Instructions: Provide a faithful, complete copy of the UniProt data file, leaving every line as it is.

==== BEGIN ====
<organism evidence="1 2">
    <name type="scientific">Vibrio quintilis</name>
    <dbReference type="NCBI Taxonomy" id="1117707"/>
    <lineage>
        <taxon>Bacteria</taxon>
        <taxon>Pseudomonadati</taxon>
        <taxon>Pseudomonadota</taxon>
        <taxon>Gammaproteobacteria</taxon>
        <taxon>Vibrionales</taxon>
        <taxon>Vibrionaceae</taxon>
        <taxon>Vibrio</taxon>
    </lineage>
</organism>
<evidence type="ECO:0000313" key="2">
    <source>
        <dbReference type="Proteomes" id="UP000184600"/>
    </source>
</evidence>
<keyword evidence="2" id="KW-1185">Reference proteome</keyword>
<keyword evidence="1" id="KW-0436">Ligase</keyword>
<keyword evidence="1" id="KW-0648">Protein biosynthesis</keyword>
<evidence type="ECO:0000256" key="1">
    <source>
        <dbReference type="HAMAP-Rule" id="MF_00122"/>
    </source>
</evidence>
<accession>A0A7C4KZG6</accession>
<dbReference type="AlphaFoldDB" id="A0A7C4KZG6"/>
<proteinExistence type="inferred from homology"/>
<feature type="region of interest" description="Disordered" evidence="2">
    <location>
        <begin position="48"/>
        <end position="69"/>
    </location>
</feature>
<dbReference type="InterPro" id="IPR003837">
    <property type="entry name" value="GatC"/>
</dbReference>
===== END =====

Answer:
<organism evidence="1 2">
    <name type="scientific">Vibrio quintilis</name>
    <dbReference type="NCBI Taxonomy" id="1117707"/>
    <lineage>
        <taxon>Bacteria</taxon>
        <taxon>Pseudomonadati</taxon>
        <taxon>Pseudomonadota</taxon>
        <taxon>Gammaproteobacteria</taxon>
        <taxon>Vibrionales</taxon>
        <taxon>Vibrionaceae</taxon>
        <taxon>Vibrio</taxon>
    </lineage>
</organism>
<evidence type="ECO:0000313" key="2">
    <source>
        <dbReference type="Proteomes" id="UP000184600"/>
    </source>
</evidence>
<keyword evidence="2" id="KW-1185">Reference proteome</keyword>
<keyword evidence="1" id="KW-0436">Ligase</keyword>
<keyword evidence="1" id="KW-0648">Protein biosynthesis</keyword>
<evidence type="ECO:0000256" key="1">
    <source>
        <dbReference type="HAMAP-Rule" id="MF_00122"/>
    </source>
</evidence>
<accession>A0A7C4KZG6</accession>
<dbReference type="AlphaFoldDB" id="A0A7C4KZG6"/>
<proteinExistence type="inferred from homology"/>
<feature type="region of interest" description="Disordered" evidence="2">
    <location>
        <begin position="48"/>
        <end position="69"/>
    </location>
</feature>
<dbReference type="InterPro" id="IPR003837">
    <property type="entry name" value="GatC"/>
</dbReference>